This is where things change – a plastic egg is sprayed with cooking spray, and both halves are filled with the cereal mixture. A chocolate egg or other Easter candy is added to the middle, and then the plastic egg pieces are pressed together firmly. The krispy egg is removed right away, sprinkled with Easter-colored sprinkles, and set in an egg carton.
I ran into a few challenges with this recipe. My plastic egg must have been too large, because the eggs turned out huge! They didn’t fit well together in the carton. Also, the first egg I made fell apart. I think the mixture was still a little too warm, OR I didn’t put enough of the krispy mix into the egg. You really do need to fill it all the way…a little over the top even…before pressing the plastic egg pieces together. The mixture also got more and more difficult to work with toward the last few eggs. It was cooling and getting stiffer, so it didn’t stick as well as the first several. They still were a lot of fun, though!
Once ready to use, the Easter Cookie dough is flattened out and cut with cookie cutters. I wasn’t able to find any Easter cutters in the grocery store, and Amazon wouldn’t send me any until the end of the month, so I used my Valentine’s Day heart cutter, my Christmas bell (cut the sides to make it more like a tulip, though they admittedly didn’t look great), and I hand-cut some eggs.
The cookies are baked and then left to cool completely before frosting.
The frosting is a mixture of butter, sugar and cream. Make sure you beat well so it’s fluffy! I chose to add some color to mine using food coloring, but it’s not necessary if you don’t want. And then decorate the cookies with the icing and sprinkles!
Taste: 9/10 for Hot Cross Buns, 10/10 for Krispy Easter Eggs & Easter Cookies
I’ve never actually had hot cross buns before, but this is pretty much what I imagined. They’re like slightly sweeter dinner buns. My husband didn’t like the raisins very much, but that’s apparently a very common ingredient from what I’ve read.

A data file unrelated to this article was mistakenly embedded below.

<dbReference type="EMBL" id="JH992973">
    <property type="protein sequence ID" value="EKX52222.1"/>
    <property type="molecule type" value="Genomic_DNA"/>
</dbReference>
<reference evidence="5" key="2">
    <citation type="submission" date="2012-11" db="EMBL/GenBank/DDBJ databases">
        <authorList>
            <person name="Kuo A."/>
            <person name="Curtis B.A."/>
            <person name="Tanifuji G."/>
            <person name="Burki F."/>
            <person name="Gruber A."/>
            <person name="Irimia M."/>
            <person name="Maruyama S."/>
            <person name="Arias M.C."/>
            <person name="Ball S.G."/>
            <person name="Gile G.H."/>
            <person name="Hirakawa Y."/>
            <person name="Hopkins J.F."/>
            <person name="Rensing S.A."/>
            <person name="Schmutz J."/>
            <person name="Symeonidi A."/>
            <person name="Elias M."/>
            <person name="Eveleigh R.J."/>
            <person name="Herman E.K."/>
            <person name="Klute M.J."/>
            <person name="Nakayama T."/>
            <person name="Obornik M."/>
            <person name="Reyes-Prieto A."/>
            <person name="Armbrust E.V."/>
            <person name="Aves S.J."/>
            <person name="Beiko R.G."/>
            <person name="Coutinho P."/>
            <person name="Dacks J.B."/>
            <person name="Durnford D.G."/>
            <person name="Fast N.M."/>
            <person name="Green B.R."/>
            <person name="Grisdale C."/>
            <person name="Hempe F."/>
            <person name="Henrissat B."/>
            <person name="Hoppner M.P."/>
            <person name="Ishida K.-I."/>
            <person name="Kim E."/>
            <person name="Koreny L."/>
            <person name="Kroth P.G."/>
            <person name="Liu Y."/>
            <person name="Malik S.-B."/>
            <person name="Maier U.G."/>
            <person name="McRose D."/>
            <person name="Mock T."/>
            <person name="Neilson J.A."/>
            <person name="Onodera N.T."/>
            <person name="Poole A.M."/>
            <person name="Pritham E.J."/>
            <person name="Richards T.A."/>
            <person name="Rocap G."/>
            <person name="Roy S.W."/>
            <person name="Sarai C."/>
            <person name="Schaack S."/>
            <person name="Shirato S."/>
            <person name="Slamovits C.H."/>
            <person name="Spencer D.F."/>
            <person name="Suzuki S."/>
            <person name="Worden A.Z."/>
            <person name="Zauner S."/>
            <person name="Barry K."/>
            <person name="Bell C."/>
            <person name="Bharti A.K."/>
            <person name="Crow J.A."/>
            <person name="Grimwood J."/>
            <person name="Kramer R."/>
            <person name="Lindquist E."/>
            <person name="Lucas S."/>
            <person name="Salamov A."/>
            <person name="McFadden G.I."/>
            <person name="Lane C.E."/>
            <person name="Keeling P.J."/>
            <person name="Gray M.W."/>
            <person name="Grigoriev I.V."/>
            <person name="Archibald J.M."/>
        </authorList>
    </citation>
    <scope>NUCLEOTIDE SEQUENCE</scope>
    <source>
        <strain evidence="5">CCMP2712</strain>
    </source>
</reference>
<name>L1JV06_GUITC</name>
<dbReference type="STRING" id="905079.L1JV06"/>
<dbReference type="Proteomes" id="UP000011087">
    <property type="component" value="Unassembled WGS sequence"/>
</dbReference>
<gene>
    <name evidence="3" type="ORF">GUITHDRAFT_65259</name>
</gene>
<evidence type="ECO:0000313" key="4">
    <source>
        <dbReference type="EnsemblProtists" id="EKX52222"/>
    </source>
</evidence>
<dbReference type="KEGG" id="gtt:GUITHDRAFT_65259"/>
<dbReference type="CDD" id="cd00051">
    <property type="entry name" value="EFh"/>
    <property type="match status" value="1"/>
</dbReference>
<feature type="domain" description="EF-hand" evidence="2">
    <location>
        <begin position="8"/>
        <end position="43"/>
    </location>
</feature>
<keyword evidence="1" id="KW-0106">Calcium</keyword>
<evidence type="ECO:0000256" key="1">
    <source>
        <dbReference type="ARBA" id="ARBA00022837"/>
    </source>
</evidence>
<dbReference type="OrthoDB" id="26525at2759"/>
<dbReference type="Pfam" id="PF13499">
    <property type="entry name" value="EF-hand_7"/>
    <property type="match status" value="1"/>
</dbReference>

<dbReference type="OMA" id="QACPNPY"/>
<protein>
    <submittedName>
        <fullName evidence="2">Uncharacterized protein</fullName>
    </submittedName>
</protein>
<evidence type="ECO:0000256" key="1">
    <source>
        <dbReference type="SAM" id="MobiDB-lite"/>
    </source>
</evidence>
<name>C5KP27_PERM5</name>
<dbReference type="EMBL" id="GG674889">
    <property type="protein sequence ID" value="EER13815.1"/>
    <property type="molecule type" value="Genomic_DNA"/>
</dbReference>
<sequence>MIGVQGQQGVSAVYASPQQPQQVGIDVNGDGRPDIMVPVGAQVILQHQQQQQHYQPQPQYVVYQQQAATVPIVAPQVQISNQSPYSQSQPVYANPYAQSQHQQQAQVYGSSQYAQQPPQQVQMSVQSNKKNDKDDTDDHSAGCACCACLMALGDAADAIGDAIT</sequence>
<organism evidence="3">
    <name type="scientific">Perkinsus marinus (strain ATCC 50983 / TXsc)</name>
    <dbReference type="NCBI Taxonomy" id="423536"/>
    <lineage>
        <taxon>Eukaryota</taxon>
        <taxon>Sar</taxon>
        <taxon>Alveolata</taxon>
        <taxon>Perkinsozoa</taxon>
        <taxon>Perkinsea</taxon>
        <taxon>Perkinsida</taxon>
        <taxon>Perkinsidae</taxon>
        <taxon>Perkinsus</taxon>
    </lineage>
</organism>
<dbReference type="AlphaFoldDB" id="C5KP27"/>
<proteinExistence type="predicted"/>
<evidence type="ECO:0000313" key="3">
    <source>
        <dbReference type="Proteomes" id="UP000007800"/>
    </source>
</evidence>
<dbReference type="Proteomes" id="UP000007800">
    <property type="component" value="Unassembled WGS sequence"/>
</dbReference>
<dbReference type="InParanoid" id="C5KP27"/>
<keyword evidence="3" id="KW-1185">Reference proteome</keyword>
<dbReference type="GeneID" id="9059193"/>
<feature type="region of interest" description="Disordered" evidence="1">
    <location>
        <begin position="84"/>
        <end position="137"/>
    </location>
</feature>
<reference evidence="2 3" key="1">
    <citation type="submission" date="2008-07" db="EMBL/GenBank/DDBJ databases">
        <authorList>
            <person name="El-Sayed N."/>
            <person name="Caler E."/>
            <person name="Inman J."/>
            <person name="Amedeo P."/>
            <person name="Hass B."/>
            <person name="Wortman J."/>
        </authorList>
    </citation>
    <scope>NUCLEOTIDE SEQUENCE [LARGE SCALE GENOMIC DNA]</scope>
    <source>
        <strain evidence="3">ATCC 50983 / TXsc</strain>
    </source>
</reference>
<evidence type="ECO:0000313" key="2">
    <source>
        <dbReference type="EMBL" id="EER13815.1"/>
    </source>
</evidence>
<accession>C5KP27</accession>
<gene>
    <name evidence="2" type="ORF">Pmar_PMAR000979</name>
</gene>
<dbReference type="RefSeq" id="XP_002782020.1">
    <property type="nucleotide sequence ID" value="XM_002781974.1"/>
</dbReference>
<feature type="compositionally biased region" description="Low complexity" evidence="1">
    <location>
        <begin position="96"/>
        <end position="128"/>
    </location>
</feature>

The Krispy Egg Treats were delicious! Basically tastes exactly like Rice Krispie Squares, but with a chocolatey-surprise in the middle! The chocolate also melted a little bit in the first few which made them even tastier.
And the Easter Cookies were my personal favorite! The buttercream icing is to die for! And the cookies are soft and buttery. I would 100% make these again!
I would say all recipes had about average difficulty level. You’re working with dough for the hot cross buns, and it’s not easy to get the raisins and cinnamon-sugar spread evenly throughout. Nor is it easy to make the buns nice and smooth.
For the Krispy Egg Treats, having a second hand to help out (and more than one plastic egg!) would be helpful. That way you can move more quickly and prevent the mixture from hardening and becoming difficult to work with toward the end. I also suggest choosing smaller plastic eggs or a wider egg carton so they fit nicely in the carton.
The Easter cookies weren’t too challenging, but you will need to monitor the oven closely to make sure the cookies don’t brown. Otherwise they won’t be as light and fluffy. You also need to make sure you thoroughly mix the frosting so it’s fluffy.
There are a lot of ingredients involved, but luckily many are common items found in your pantry or fridge.
The most difficult ingredient to find at this very moment will probably be the active dry yeast for hot cross buns, since it seems to be sold out everywhere!